Appropriations Subcommittee on Education Chairman Don Gaetz, who blocked what are known as claims bills from being considered when he was senate president from 2012-2014, voted in favor of both bills. He supported them only after being assured they had School Board support.
The bills join two others pending before the powerful appropriations committee that involve children who were injured in the county. One would force the Florida Department of Children & Families to pay $5 million to a former Wellington youth who was sexually assaulted by a foster child. The other would require DCF to pay $3.75 million to Victor Barahona, who in 2004 was discovered in a van along Interstate 95 near West Palm Beach next to the lifeless body of his sister.
DCF agreed to pay Barahona the money for abuse he suffered at the hands of his adoptive parents. Palm Beach County juries awarded the other children the money. But, under Florida law, there is a $200,000 cap on damages governments can pay for wrongdoing. To get more, the legislature must approve what are known as claims bills.
William and Ann Marie Sands, the couple convicted in November of selling synthetic marijuana as potpourri, will spend the next 10 months in jail.
Circuit Judge Glenn Kelley handed down the sentence Wednesday at the end of a sentencing hearing which comes three months after they tried unsuccessfully to convince a jury that they followed their attorneys’ advice and didn’t believe they were breaking the law when they sold potpourri to head shops, packaged and sold under names like “Irie,” “Voodoo” and “Extreme.”
Aside from the jail term, the couple will serve three years of probation. Because the couple has two children, including a disabled adult child, Kelley said the couple can apply to serve their terms on house arrest or serve their terms separately.
Assistant State Attorney Aaron Papero asked Kelley for two consecutive year-long jail terms for the couple based on their convictions on four of the nine charges they originally faced. Kelley had thrown out two of those charges before jurors began deliberation.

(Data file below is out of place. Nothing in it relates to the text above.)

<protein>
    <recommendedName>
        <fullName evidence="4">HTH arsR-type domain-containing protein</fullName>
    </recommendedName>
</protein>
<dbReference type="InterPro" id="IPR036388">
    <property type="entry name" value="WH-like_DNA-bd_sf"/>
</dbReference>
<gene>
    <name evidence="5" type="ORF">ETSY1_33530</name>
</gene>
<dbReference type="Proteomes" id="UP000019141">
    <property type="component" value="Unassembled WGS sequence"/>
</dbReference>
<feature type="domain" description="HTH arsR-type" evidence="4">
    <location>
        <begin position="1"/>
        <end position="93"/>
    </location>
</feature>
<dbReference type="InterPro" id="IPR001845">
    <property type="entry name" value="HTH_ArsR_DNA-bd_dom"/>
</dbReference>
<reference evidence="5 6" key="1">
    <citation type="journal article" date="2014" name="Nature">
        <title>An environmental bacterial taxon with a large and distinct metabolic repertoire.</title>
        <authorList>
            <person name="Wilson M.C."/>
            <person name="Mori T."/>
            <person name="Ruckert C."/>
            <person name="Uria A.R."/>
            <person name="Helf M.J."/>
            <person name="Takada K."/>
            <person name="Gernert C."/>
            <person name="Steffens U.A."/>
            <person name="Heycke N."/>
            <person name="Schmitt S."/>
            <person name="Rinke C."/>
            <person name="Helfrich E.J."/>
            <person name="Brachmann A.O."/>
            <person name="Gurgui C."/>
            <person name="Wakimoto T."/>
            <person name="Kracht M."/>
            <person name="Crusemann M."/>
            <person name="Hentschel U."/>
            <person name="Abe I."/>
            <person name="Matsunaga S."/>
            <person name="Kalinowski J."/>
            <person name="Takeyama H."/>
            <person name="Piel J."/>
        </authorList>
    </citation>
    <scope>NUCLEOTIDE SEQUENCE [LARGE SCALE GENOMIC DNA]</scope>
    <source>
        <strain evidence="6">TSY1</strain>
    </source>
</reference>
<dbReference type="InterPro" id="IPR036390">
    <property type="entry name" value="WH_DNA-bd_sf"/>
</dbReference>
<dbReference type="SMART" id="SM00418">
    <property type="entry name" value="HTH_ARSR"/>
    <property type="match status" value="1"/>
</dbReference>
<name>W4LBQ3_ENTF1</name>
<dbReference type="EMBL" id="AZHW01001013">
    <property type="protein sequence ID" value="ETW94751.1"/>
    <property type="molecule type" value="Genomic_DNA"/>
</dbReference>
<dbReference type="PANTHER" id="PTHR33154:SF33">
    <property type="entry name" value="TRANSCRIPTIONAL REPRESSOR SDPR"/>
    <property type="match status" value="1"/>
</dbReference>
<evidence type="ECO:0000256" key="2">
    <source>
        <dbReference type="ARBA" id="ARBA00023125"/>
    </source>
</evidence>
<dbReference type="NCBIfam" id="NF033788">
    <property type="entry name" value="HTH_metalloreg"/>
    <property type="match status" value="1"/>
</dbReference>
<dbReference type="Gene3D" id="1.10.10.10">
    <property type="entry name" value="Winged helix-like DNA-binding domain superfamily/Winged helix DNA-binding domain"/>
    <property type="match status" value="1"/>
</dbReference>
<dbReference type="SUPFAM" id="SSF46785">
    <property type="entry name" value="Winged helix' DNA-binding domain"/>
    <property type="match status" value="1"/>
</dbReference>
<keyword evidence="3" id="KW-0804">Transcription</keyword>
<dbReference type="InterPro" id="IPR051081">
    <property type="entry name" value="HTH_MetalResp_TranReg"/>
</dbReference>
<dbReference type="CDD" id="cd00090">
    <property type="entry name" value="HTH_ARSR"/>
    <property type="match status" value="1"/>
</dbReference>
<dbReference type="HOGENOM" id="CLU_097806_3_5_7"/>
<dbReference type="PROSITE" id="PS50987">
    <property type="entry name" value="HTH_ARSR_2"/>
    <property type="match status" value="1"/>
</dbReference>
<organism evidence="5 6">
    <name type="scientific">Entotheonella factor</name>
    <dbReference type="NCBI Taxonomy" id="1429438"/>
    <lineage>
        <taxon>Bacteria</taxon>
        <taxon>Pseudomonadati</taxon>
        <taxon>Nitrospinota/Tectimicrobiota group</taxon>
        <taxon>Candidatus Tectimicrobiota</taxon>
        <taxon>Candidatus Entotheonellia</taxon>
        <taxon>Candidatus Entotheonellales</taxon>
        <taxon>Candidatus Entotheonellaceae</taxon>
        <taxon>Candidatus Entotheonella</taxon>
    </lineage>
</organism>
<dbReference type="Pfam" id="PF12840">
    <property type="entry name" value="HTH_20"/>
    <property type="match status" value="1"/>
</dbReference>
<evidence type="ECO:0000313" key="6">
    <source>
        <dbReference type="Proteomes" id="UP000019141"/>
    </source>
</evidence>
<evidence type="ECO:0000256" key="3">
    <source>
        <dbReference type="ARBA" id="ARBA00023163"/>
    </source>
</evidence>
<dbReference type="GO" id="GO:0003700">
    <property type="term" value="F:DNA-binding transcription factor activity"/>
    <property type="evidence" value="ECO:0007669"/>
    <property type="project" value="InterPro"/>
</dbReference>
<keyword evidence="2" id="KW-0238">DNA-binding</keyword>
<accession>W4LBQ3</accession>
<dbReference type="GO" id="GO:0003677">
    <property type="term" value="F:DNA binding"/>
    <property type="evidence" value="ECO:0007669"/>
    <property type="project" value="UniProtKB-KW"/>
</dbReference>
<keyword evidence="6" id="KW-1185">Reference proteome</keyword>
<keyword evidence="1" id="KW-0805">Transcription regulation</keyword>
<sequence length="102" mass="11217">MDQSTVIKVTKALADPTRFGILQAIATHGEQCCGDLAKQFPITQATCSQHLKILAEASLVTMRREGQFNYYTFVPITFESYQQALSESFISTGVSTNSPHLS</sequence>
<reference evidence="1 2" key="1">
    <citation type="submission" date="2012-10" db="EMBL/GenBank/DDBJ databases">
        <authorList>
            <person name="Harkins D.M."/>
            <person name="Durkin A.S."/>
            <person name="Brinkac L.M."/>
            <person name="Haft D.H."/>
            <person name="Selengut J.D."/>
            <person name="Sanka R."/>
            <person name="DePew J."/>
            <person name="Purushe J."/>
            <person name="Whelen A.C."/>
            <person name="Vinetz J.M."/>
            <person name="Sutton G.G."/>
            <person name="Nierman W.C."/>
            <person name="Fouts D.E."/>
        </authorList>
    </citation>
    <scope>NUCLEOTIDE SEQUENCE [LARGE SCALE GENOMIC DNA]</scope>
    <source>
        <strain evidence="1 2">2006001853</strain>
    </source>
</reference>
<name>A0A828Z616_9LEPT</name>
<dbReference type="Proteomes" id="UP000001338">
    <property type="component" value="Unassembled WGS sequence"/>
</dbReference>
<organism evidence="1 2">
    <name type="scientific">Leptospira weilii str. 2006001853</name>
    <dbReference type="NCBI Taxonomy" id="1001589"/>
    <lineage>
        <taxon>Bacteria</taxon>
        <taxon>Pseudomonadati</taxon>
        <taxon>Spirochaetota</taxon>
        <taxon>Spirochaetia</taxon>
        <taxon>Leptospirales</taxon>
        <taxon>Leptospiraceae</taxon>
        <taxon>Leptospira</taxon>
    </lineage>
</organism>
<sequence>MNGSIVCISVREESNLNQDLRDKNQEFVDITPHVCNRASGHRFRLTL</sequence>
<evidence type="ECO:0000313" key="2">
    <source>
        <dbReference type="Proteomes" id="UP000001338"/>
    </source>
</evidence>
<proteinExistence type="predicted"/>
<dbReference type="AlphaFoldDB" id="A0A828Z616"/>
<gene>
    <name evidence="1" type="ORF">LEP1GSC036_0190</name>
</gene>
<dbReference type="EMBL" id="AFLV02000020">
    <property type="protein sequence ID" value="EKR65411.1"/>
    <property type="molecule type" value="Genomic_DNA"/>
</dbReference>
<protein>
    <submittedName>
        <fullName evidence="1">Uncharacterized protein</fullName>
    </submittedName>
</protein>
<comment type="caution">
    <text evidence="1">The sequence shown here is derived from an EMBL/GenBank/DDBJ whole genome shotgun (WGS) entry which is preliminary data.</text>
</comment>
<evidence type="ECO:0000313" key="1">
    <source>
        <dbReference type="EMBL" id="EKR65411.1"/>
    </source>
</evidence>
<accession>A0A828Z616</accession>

Defense attorneys Jacob Noble and Michael Maher asked for four years of probation. If the judge wanted to incarcerate the couple, Noble argued, then he could allow them to serve time on house arrest.
“This was just a bad business decision,” Noble told Kelley.
Noble said the jury convicted the couple of a level 1 offense, which puts it on par with crimes like tampering with a lottery ticket, harming turtle eggs and bigamy.
But Papero presented the judge with studies on the perils of synthetic drugs, and added that the Sandses’ operation had sales to all 50 states.
“The effects that these substances have had on people, we’ll never know,” Papero said.
A Palm Beach County jury had barely taken its seats Tuesday when a state prosecutor offered them an obscenity-laced introduction to Robert Alvarez, a 25-year-old West Palm Beach accused of gunning down two clerks at a Greenacres Circle K in 2010.
Saying she was quoting what a gleeful Alvarez told fellow inmates after seeing a news report of the murders of Ralston Muller and Michael Dean Bennett, Assistant State Attorney Aleathea McRoberts began her opening statements with the words: “I told you those motherf—- ain’t got sh–, those crackers ain’t got a f— thing.”
While acknowledging the words were shocking, defense attorney Robert Gershman said there’s no evidence they were made by his client. They were fed to prosecutors by a jailhouse snitch who desperately wanted to get far less than a 30 years he faced for a string of burglaries, Gershman said. Luis Alomar, who ultimately was sentenced to the 800 days he had already served, is the only person who will put those words in Alvarez’s mouth, Gershman said.
But he may not do it in person. He is jailed on bank robbery charges in New York so the jury may hear a videotape of his incriminating testimony.
Alomar’s questionable claims are among the many lapses Gershman said jurors should question in the double-murder case prosecutors have built against Alvarerz. The case has already been rejected by two juries and an appeals court.
While Alvarez was convicted in 2012, along with Darnell Razz, their convictions were overturned by the 4th District Court of Appeal. It ruled that a detective shouldn’t have been allowed to tell the jury what he believed were the racial identities of the men who shot Muller and Bennett and made off with $71. That, the appeals court ruled, was up to the jury to decide after watching the same grainy surveillance video the officer had watched countless times.
Two subsequent trials of Alvarez ended when jurors couldn’t agree about his guilt. Razz, 23, who prosecutors described as the gunman who fired the fatal shots, was convicted in June and handed a life sentence.
On the witness stand for the first time since her 2009 arrest, Dippolito – dressed in a camisole under a flowing pink sweater and dark pants – said things went wrong when she told Shihadeh during a meeting at a Chili’s restaurant that she didn’t want law enforcement involved in their ruse.
“He lifted his shirt and showed his gun,” she said. “He threatened me, he threatened my family.”
Dippolito said Shihadeh, under pressure from police, forced her to continue with the fake plot. Her attorneys are trying to have her case thrown out on claims the Boynton Beach Police Department committed egregious misconduct and violated Dippolito’s civil rights to catch the plot for an episode of the television show COPS.